Project Title: Function of DNA repeats in Candida

The yeast Candida albicans is a common organism in the human gastrointestinal tract, a commensal colonizer that is neither beneficial nor detrimental to health. But C. albicans is also the most important fungal pathogen of humans. Bloodstream infection with this yeast (candidemia), often lethal, are becoming an increasing problem in immunocompromised hospital patients. The high mortality associated with candidemia is caused by difficulties in diagnosing the disease and in a very limited repertoire of antifungal drugs. To address both of these problems we have investigated the thousands of hypermutable DNA repeat-containing genes in the C. albicans genome. We have shown that some of these genes can serve as molecular markers for predicting the likelihood that the patient will die of the disease1. More recently we have found evidence that mutations in some of these hypermutable genes are associated with the transition of C. albicans from commensal to pathogen. This suggest that these genes could be new targets for antifungal therapy. Blocking their function might prevent candidemia. More importantly, changes in these genes could provide much needed molecular markers for early diagnosis of the onset of candidemia, which could save thousands of lives each year.
Read Project Description Hide Project Description

Date Range: 2012 - 2014

Funding Body: Massey University

Project Team:

Project Title: Candia Contingency genes

The yeast Candida albicans is a common organism in the human gastrointestinal tract, a commensal colonizer that is neither beneficial nor detrimental to health. But C. albicans is also the most important fungal pathogen of humans. Bloodstream infection with this yeast (candidemia), often lethal, are becoming an increasing problem in immunocompromised hospital patients. The high mortality associated with candidemia is caused by difficulties in diagnosing the disease and in a very limited repertoire of antifungal drugs. To address both of these problems we have investigated the thousands of hypermutable DNA repeat-containing genes in the C. albicans genome. We have shown that some of these genes can serve as molecular markers for predicting the likelihood that the patient will die of the disease1. More recently we have found evidence that mutations in some of these hypermutable genes are associated with the transition of C. albicans from commensal to pathogen. This suggest that these genes could be new targets for antifungal therapy. Blocking their function might prevent candidemia. More importantly, changes in these genes could provide much needed molecular markers for early diagnosis of the onset of candidemia, which could save thousands of lives each year.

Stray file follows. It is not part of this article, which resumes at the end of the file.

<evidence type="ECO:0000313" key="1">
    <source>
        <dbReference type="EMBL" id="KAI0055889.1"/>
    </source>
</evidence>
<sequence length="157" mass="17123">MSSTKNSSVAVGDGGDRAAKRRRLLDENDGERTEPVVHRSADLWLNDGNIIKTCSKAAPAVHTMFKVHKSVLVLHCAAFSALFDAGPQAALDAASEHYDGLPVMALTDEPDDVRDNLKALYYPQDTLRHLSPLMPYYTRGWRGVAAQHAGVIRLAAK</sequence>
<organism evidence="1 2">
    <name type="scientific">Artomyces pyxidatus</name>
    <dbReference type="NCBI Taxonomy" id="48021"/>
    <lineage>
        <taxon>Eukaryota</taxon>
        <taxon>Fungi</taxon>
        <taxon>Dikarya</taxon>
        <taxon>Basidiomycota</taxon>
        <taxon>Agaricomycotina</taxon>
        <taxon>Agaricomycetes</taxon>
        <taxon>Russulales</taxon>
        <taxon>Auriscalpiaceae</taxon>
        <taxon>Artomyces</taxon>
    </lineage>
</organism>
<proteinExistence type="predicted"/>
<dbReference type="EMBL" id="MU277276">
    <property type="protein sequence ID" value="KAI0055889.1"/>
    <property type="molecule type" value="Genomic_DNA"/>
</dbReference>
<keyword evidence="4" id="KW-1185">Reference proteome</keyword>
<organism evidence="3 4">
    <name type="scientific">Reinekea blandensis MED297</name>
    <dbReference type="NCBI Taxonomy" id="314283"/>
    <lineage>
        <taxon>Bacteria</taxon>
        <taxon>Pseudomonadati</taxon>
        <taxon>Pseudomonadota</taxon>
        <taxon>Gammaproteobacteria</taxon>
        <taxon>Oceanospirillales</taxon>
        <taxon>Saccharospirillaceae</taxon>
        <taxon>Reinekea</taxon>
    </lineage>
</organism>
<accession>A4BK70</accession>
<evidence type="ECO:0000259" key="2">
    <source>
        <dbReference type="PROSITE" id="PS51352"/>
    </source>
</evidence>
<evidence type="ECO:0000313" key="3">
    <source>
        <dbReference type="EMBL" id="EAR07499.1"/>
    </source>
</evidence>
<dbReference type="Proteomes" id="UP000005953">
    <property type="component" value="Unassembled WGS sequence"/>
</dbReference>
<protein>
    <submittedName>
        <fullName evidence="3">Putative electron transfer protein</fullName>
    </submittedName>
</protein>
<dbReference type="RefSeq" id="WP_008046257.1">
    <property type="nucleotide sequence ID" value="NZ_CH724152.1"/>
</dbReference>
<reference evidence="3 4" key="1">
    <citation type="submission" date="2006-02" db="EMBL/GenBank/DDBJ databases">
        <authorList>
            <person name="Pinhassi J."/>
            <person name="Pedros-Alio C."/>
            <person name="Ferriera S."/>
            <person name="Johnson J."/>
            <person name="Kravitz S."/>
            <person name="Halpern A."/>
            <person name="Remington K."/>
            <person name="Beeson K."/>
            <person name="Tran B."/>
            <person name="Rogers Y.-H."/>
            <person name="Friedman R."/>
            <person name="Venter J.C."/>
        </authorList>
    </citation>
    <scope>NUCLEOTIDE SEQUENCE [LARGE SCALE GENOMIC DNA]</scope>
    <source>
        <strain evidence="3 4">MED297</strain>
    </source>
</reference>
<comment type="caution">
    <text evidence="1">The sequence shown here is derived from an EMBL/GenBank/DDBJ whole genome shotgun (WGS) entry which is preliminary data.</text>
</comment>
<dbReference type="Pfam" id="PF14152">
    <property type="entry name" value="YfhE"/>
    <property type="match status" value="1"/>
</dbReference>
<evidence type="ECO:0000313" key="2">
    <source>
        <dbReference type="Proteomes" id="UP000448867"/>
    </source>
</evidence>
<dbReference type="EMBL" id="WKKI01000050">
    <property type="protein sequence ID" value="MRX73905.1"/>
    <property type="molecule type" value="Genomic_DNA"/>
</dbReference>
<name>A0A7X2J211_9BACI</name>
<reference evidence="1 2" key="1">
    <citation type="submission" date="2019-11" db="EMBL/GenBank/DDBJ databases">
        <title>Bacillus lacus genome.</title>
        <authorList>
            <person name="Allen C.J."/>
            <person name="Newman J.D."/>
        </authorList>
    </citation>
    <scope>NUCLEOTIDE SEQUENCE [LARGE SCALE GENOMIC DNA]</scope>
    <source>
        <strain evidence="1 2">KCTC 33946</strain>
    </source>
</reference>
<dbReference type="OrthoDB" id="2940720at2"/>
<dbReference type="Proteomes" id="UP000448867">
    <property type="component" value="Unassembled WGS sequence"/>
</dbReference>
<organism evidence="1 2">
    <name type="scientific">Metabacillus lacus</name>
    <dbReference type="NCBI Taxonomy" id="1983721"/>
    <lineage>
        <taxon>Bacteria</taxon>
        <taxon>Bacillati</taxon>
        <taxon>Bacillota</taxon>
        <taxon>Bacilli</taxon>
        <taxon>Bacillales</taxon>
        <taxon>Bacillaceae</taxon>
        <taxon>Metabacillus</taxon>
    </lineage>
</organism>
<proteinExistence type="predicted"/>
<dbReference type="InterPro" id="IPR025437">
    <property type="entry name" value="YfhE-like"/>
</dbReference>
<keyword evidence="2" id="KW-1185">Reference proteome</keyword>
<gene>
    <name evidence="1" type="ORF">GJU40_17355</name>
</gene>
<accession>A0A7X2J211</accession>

Read Project Description Hide Project Description

Date Range: 2007 - 2008

Funding Body: Massey University

Project Team:

  • Dr Jan Schmid - Project Leader
  • Dr Mark Patchett - Team Member
  • Dr Barbara Holland - Team Member

Project Title: Candida albicans: Survival without sex

Date Range: 2007 - 2011

Funding Body: Royal Society of New Zealand

Project Team:

Consultancy and Languages

Languages

  • English
    Last used: today
    Spoken ability: Excellent
    Written ability: Excellent
  • German
    Last used: today
    Spoken ability: Excellent
    Written ability: Excellent
  • Japanese
    Last used: today
    Spoken ability: Needs work
    Written ability: Needs work

Supervision and Teaching

Courses Coordinated

Current Doctoral Supervision

Co-supervisor of:

  • Asad Razzaq - Doctor of Philosophy
    Biological roles of protein-coding repetitive DNA in Epichloe endophytes

Completed Doctoral Supervision

Supervisor of:

  • 2017 - Yajie Wang - Doctor of Philosophy
    Understanding aspects of alginate biosynthesis and regulation by Pseudomonas aeruginosa
  • 2014 - Synodalia Wattimena - Doctor of Philosophy
    A Search for Contingency Genes in Candida albicans
  • 2012 - Ningxin Zhang - Doctor of Philosophy
    Sex has no detectable net benefits for Candida Albicans
  • 2001 - Martin Spiering - Doctor of Philosophy
    Distribution of #Neotyphodium# #lolii-#Endophyte Metabolic Activity in Perennial Ryegrass (#Lolium# #perenne#, L.) and Its Implications for Alkaloid Distribution and Photosynthesis.

Co-supervisor of:

  • 2016 - Mohammad Moradali - Doctor of Philosophy
    Molecular Mechanism of Alginate Polymerisation and Modifications in Pseudomonas aeruginosa
  • 2014 - Yanfei Zhou - Doctor of Philosophy
    Neotyphodium lolii endophyte improves drought tolerance in perennial ryegrass (Lolium perenne. L) through broadly adjusting its metabolism
  • 2011 - Iain Hay - Doctor of Philosophy
    Regulation and export of alginate in Pseudomonas aeruginosa
  • 2009 - Anika Jahns - Doctor of Philosophy
    Towards a better understanding of the polyhydroxyalkanoate synthase from Ralstonia eutropha: Protein engineering and molecular biomimetrics
  • 2008 - Jon Palmer - Doctor of Philosophy
    Surface characteristics of an adhesive, thermophilic spore-forming Bacillus, isolated from milk powder
  • 2007 - Uwe Remminghorst - Doctor of Philosophy
    Support Polymerisation and Export of Alginate in Pseudomonas aeruginosa: Functional Assignment and Catalytic Mechanism of Alg8/44.
  • 2007 - Thurid Freitag - Doctor of Philosophy
    Uropathogenic Escherichia coli of dogs and cats: Pathotypic Traits and Susceptibility to Bacteriophages
  • 2001 - Nicole Von Maltzahn - Doctor of Philosophy
    Molecular Typing and Phylogenetic Analysis of #Candida# #albicans# Isolates from Different Patient Populations.
  • 2000 - Steffen Porwollik - Doctor of Philosophy
    Analysis of a #Helicobacter# #pylori# operon incorporating flagellar export genes.

Media and Links

Massey Contact Centre Mon - Fri 8:30am to 4:30pm 0800 MASSEY (+64 6 350 5701) TXT 5222 contact@massey.ac.nz Web chat Staff Alumni News Māori @ Massey